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Viewing 12 posts - 61 through 72 (of 72 total)
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  • in reply to: Cuisine Noire #8511

    Brett Goldman
    Participant

    you guys are amazing !!….
    ok I found out about something called black sesame which can be used for icecreams and dessert things like cheesecakes and tuiles
    I found a brilliant picture on this very sight of squid ink foam …
    I also started researching wontons how to make my own cause then i could experiment with making them black …I have seen ravioli which look great Im not a big fan of ravioli I find the texture off putting it is sort of uniformly squishy if you know what I mean where as a wonton can be fried an made crispy on the outside with a bright filling like Javier suggested

    I also thought …because I think some scientific techniques and presentations is what could elevate a monochromatic menu to a thing of beauty and not just a never ending series of black mush…e…the one thing in my head is maybe like a very clear broth saffron or something with a delicate colour …with clear gelatin olive oil ravioli ( can these be made crispy ? ) filled with say two kinds of caviar like a black olive jus caviar and balsamic vin caviare ??

    these are squid ink bread sticks wrapped in smoked salmon

    in reply to: Cuisine Noire #8509

    Javier Rodriguez
    Participant

    Hi Brett and QC:
    A black menu sounds interesting. What about a black cocktail together with the appetizer?
    For presentation I agree with QC, it would be interesting to add a brigth colour to contrast with the black. Doesn´t have to be visible prima facie, the colour could be hidden under something black to be discovered with the first bite.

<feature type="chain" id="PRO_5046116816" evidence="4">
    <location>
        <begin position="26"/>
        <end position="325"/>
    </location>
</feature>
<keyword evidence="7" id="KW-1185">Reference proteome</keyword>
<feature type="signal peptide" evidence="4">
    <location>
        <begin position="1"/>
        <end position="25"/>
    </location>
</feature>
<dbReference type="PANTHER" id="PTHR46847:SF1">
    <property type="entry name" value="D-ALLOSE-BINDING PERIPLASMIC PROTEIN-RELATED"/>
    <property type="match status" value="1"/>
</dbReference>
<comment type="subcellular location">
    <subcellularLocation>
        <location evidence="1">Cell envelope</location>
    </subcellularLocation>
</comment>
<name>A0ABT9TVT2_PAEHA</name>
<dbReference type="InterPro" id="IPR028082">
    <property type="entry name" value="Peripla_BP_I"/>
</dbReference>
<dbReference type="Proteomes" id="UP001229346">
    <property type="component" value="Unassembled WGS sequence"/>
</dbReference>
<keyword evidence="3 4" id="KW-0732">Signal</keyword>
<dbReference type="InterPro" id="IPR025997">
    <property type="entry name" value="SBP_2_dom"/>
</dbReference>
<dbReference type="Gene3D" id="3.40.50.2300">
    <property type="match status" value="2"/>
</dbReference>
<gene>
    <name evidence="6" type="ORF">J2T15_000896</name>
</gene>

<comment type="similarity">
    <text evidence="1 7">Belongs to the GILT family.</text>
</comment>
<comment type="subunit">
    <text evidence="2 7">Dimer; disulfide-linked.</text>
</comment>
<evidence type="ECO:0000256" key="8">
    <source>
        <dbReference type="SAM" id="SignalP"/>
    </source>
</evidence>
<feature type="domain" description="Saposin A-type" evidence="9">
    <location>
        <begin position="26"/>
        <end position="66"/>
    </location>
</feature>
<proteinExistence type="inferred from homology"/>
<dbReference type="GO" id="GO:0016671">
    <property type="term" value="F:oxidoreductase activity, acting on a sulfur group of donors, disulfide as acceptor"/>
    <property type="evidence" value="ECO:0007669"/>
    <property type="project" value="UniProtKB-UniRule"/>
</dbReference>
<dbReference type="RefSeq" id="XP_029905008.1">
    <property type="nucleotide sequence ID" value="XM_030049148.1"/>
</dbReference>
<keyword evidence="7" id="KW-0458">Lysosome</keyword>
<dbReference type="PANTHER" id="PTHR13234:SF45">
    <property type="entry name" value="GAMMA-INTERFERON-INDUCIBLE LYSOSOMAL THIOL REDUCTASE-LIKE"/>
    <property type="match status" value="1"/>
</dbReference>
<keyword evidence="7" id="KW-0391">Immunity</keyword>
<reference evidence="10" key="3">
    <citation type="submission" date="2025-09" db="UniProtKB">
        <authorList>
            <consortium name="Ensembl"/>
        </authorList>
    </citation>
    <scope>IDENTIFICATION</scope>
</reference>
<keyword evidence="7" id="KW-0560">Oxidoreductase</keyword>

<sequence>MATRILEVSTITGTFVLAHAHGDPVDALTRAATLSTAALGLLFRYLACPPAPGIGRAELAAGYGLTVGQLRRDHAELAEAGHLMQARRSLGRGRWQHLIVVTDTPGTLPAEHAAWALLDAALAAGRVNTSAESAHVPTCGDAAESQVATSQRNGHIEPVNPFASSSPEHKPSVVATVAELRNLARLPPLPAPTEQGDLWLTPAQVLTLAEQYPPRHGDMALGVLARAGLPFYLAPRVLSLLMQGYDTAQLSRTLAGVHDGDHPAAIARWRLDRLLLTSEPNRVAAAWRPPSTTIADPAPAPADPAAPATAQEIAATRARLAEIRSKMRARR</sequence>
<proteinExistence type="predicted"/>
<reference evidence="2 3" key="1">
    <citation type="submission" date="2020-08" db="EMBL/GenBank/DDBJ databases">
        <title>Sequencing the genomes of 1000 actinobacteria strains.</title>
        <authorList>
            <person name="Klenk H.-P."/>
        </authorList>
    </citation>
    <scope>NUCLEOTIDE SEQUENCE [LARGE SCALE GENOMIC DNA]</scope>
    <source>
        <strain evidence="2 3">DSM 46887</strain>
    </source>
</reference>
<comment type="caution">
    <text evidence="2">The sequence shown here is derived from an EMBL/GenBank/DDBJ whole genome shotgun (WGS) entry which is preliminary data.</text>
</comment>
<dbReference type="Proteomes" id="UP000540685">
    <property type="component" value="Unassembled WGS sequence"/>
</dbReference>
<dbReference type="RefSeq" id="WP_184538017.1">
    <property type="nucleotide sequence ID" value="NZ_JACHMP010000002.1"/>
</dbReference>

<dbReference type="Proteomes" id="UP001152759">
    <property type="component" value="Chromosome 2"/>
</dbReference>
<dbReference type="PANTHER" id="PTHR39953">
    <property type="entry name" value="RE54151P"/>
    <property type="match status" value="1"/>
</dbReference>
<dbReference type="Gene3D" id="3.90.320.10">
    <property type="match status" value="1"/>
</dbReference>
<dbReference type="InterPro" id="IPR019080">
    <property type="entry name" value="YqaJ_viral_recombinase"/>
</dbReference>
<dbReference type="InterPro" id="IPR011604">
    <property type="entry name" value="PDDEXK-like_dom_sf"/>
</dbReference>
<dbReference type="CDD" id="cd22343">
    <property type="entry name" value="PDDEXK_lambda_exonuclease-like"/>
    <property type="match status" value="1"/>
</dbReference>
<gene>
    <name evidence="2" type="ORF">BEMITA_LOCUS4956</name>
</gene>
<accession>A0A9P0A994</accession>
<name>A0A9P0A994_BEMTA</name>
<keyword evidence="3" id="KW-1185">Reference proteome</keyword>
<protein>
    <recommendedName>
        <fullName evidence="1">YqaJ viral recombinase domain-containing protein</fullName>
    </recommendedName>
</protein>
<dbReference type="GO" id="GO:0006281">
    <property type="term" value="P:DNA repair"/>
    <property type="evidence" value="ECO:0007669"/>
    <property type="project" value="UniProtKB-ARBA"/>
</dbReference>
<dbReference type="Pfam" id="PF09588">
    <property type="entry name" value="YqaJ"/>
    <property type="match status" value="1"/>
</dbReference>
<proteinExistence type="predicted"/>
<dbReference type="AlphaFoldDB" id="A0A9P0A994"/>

It comes to my mind a black ravioli with a brigth orange pumkin filling; or a very green pistachio pudding hidden under a black bittersweet cocoa Soil for dessert.

    Attachments:
    in reply to: Cuisine Noire #8489

    Quantum Chef
    Keymaster

    Hi Brett, glad you like the site! You got me thinking here…

    You can make some good stuff with squid ink, but you can’t use it for everything or your guests are going to hate it for the rest of their lives!

    There are plenty of other ingredients you could use that are black such as black garlic, black quinoa, black lentils, black mushrooms, black wild rice, blackberries, black beans, licorice root, dark chocolate, vegetable ash, morcilla, black figs, nori, caviar, black truffles.

    You can also use food grade edible charcoal powder to give the color to other foods. You can cover some foods with a black kappa carrageenan gel, such as the licorice poached salmon from Heston Blumenthal.

    Adding some edible flowers that contrast with the black could help with the presentation.

    I hope you get a kitchen soon!

    Bests,
    QC

    in reply to: Trying to Make Fudge #8120

    Molecularnewbie
    Participant

    Thanks for the tips! Will let you know how it turns out.

    in reply to: Trying to Make Fudge #8119
    Kevin Liu
    Kevin Liu
    Moderator

    @molecularnewbie,

    The reason most fudge recipes tell you to take sugar up to 235F or above has to do with the desired moisture content of the finished product. In the end, however, it’s not the 235F that’s important, it’s 110F, when the desired crystals within sugar is formed.

    So the question becomes: how do you decrease moisture level without raising the temperature to 235F?

    I have two ideas for how to approach this, but I’m not sure if either will work:

    1. Heat the jaggery up to its maximum non-burning temperature and hold for a long time (like, 30 minutes to an hour.) Perhaps enough moisture will slowly be driven off. You can even use a blow-dryer to increase air circulation and encourage evaporation.
    2. Bind up some of the moisture content with a hydrocolloid. Maybe if you dose the butter or condensed milk with a TINY bit of xanthan, or perhaps tapioca maltodextrin it will bind up the moisture content and give your fudge just enough structure. Now that I think about it, tapioca maltodextrin would probably be preferable of the two.

    I’m pretty confident you can achieve what you’re going after, but it will definitely take some experimentation.

    Looking forward to your results!